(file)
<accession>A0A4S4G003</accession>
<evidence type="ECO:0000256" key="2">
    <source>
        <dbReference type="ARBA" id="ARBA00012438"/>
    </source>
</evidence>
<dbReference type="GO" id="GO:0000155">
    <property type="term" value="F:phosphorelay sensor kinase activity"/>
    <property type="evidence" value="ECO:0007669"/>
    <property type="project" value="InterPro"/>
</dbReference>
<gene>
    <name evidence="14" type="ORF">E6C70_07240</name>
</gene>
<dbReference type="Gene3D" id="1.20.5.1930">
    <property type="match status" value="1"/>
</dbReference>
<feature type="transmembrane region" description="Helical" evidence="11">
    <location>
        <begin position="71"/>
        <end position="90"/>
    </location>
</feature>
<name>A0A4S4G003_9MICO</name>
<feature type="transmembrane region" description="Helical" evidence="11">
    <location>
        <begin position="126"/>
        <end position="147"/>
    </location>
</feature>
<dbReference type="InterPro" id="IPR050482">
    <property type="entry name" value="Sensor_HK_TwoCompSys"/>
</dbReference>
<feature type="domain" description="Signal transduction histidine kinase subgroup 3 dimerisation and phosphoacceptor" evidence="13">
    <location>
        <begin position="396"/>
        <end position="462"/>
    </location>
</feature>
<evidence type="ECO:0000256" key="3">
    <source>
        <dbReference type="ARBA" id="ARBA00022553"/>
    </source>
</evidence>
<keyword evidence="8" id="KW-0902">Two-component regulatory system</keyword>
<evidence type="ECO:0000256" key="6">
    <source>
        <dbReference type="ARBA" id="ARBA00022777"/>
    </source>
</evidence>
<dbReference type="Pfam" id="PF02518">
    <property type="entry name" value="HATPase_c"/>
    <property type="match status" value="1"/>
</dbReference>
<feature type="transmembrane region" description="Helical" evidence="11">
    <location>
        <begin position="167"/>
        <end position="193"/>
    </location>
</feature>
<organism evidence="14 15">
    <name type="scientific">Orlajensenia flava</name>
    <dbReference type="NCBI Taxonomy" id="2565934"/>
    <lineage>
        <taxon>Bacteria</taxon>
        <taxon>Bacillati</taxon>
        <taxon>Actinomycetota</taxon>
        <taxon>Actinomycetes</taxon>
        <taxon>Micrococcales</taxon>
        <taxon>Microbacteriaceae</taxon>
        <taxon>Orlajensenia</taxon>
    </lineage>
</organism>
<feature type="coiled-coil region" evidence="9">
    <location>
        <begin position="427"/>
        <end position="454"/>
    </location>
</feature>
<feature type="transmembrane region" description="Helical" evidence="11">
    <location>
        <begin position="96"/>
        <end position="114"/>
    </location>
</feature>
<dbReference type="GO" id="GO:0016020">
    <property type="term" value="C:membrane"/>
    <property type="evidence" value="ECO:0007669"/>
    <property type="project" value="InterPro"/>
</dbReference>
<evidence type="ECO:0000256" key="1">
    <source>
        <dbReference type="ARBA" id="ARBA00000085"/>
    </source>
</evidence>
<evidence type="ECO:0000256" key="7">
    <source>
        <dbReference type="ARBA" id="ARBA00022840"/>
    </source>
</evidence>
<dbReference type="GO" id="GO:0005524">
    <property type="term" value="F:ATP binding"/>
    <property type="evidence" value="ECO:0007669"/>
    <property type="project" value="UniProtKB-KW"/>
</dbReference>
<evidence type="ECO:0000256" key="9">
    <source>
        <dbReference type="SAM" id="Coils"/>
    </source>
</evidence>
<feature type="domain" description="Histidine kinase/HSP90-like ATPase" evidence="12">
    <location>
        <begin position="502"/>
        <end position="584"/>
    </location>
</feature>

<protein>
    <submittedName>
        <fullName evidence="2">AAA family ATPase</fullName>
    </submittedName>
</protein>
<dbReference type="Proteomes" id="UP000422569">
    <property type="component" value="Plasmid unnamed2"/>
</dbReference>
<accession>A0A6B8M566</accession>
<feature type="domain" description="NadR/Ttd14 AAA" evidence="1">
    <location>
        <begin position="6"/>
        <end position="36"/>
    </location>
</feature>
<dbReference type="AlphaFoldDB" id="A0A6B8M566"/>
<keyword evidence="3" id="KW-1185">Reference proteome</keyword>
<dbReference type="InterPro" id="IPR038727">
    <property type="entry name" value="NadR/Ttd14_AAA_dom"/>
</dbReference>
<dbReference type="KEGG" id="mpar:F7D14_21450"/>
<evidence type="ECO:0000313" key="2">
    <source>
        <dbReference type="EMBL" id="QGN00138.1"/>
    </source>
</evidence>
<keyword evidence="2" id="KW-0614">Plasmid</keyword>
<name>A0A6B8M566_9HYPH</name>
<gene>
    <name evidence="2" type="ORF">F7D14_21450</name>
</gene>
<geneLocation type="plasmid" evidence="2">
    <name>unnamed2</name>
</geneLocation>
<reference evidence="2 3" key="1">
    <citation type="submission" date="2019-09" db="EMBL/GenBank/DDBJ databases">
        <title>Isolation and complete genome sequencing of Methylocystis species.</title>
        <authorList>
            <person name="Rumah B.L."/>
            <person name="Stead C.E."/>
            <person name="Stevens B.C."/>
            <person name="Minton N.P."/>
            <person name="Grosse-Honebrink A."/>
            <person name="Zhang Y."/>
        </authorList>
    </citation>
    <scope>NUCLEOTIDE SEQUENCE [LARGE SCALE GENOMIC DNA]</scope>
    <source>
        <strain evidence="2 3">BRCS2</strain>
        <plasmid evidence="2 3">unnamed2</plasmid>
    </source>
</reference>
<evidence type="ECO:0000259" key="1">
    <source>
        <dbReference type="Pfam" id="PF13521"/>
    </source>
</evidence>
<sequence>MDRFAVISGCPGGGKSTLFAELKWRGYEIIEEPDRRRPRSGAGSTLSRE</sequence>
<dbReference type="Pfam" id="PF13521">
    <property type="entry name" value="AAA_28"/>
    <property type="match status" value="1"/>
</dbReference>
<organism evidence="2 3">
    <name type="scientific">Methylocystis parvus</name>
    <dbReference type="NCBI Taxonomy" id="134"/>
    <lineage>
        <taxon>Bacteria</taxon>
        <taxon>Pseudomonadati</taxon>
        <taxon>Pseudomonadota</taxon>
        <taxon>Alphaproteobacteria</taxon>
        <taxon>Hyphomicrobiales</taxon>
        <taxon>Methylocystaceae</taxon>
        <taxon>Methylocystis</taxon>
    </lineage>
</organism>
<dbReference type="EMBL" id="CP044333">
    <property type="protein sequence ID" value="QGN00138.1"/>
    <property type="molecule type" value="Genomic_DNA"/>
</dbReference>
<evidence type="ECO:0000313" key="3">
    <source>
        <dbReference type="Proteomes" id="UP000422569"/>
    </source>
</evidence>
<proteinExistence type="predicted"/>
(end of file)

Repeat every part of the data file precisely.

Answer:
<accession>A0A4S4G003</accession>
<evidence type="ECO:0000256" key="2">
    <source>
        <dbReference type="ARBA" id="ARBA00012438"/>
    </source>
</evidence>
<dbReference type="GO" id="GO:0000155">
    <property type="term" value="F:phosphorelay sensor kinase activity"/>
    <property type="evidence" value="ECO:0007669"/>
    <property type="project" value="InterPro"/>
</dbReference>
<gene>
    <name evidence="14" type="ORF">E6C70_07240</name>
</gene>
<dbReference type="Gene3D" id="1.20.5.1930">
    <property type="match status" value="1"/>
</dbReference>
<feature type="transmembrane region" description="Helical" evidence="11">
    <location>
        <begin position="71"/>
        <end position="90"/>
    </location>
</feature>
<name>A0A4S4G003_9MICO</name>
<feature type="transmembrane region" description="Helical" evidence="11">
    <location>
        <begin position="126"/>
        <end position="147"/>
    </location>
</feature>
<dbReference type="InterPro" id="IPR050482">
    <property type="entry name" value="Sensor_HK_TwoCompSys"/>
</dbReference>
<feature type="domain" description="Signal transduction histidine kinase subgroup 3 dimerisation and phosphoacceptor" evidence="13">
    <location>
        <begin position="396"/>
        <end position="462"/>
    </location>
</feature>
<evidence type="ECO:0000256" key="3">
    <source>
        <dbReference type="ARBA" id="ARBA00022553"/>
    </source>
</evidence>
<keyword evidence="8" id="KW-0902">Two-component regulatory system</keyword>
<evidence type="ECO:0000256" key="6">
    <source>
        <dbReference type="ARBA" id="ARBA00022777"/>
    </source>
</evidence>
<dbReference type="Pfam" id="PF02518">
    <property type="entry name" value="HATPase_c"/>
    <property type="match status" value="1"/>
</dbReference>
<feature type="transmembrane region" description="Helical" evidence="11">
    <location>
        <begin position="167"/>
        <end position="193"/>
    </location>
</feature>
<organism evidence="14 15">
    <name type="scientific">Orlajensenia flava</name>
    <dbReference type="NCBI Taxonomy" id="2565934"/>
    <lineage>
        <taxon>Bacteria</taxon>
        <taxon>Bacillati</taxon>
        <taxon>Actinomycetota</taxon>
        <taxon>Actinomycetes</taxon>
        <taxon>Micrococcales</taxon>
        <taxon>Microbacteriaceae</taxon>
        <taxon>Orlajensenia</taxon>
    </lineage>
</organism>
<feature type="coiled-coil region" evidence="9">
    <location>
        <begin position="427"/>
        <end position="454"/>
    </location>
</feature>
<feature type="transmembrane region" description="Helical" evidence="11">
    <location>
        <begin position="96"/>
        <end position="114"/>
    </location>
</feature>
<dbReference type="GO" id="GO:0016020">
    <property type="term" value="C:membrane"/>
    <property type="evidence" value="ECO:0007669"/>
    <property type="project" value="InterPro"/>
</dbReference>
<evidence type="ECO:0000256" key="1">
    <source>
        <dbReference type="ARBA" id="ARBA00000085"/>
    </source>
</evidence>
<evidence type="ECO:0000256" key="7">
    <source>
        <dbReference type="ARBA" id="ARBA00022840"/>
    </source>
</evidence>
<dbReference type="GO" id="GO:0005524">
    <property type="term" value="F:ATP binding"/>
    <property type="evidence" value="ECO:0007669"/>
    <property type="project" value="UniProtKB-KW"/>
</dbReference>
<evidence type="ECO:0000256" key="9">
    <source>
        <dbReference type="SAM" id="Coils"/>
    </source>
</evidence>
<feature type="domain" description="Histidine kinase/HSP90-like ATPase" evidence="12">
    <location>
        <begin position="502"/>
        <end position="584"/>
    </location>
</feature>

<protein>
    <submittedName>
        <fullName evidence="2">AAA family ATPase</fullName>
    </submittedName>
</protein>
<dbReference type="Proteomes" id="UP000422569">
    <property type="component" value="Plasmid unnamed2"/>
</dbReference>
<accession>A0A6B8M566</accession>
<feature type="domain" description="NadR/Ttd14 AAA" evidence="1">
    <location>
        <begin position="6"/>
        <end position="36"/>
    </location>
</feature>
<dbReference type="AlphaFoldDB" id="A0A6B8M566"/>
<keyword evidence="3" id="KW-1185">Reference proteome</keyword>
<dbReference type="InterPro" id="IPR038727">
    <property type="entry name" value="NadR/Ttd14_AAA_dom"/>
</dbReference>
<dbReference type="KEGG" id="mpar:F7D14_21450"/>
<evidence type="ECO:0000313" key="2">
    <source>
        <dbReference type="EMBL" id="QGN00138.1"/>
    </source>
</evidence>
<keyword evidence="2" id="KW-0614">Plasmid</keyword>
<name>A0A6B8M566_9HYPH</name>
<gene>
    <name evidence="2" type="ORF">F7D14_21450</name>
</gene>
<geneLocation type="plasmid" evidence="2">
    <name>unnamed2</name>
</geneLocation>
<reference evidence="2 3" key="1">
    <citation type="submission" date="2019-09" db="EMBL/GenBank/DDBJ databases">
        <title>Isolation and complete genome sequencing of Methylocystis species.</title>
        <authorList>
            <person name="Rumah B.L."/>
            <person name="Stead C.E."/>
            <person name="Stevens B.C."/>
            <person name="Minton N.P."/>
            <person name="Grosse-Honebrink A."/>
            <person name="Zhang Y."/>
        </authorList>
    </citation>
    <scope>NUCLEOTIDE SEQUENCE [LARGE SCALE GENOMIC DNA]</scope>
    <source>
        <strain evidence="2 3">BRCS2</strain>
        <plasmid evidence="2 3">unnamed2</plasmid>
    </source>
</reference>
<evidence type="ECO:0000259" key="1">
    <source>
        <dbReference type="Pfam" id="PF13521"/>
    </source>
</evidence>
<sequence>MDRFAVISGCPGGGKSTLFAELKWRGYEIIEEPDRRRPRSGAGSTLSRE</sequence>
<dbReference type="Pfam" id="PF13521">
    <property type="entry name" value="AAA_28"/>
    <property type="match status" value="1"/>
</dbReference>
<organism evidence="2 3">
    <name type="scientific">Methylocystis parvus</name>
    <dbReference type="NCBI Taxonomy" id="134"/>
    <lineage>
        <taxon>Bacteria</taxon>
        <taxon>Pseudomonadati</taxon>
        <taxon>Pseudomonadota</taxon>
        <taxon>Alphaproteobacteria</taxon>
        <taxon>Hyphomicrobiales</taxon>
        <taxon>Methylocystaceae</taxon>
        <taxon>Methylocystis</taxon>
    </lineage>
</organism>
<dbReference type="EMBL" id="CP044333">
    <property type="protein sequence ID" value="QGN00138.1"/>
    <property type="molecule type" value="Genomic_DNA"/>
</dbReference>
<evidence type="ECO:0000313" key="3">
    <source>
        <dbReference type="Proteomes" id="UP000422569"/>
    </source>
</evidence>
<proteinExistence type="predicted"/>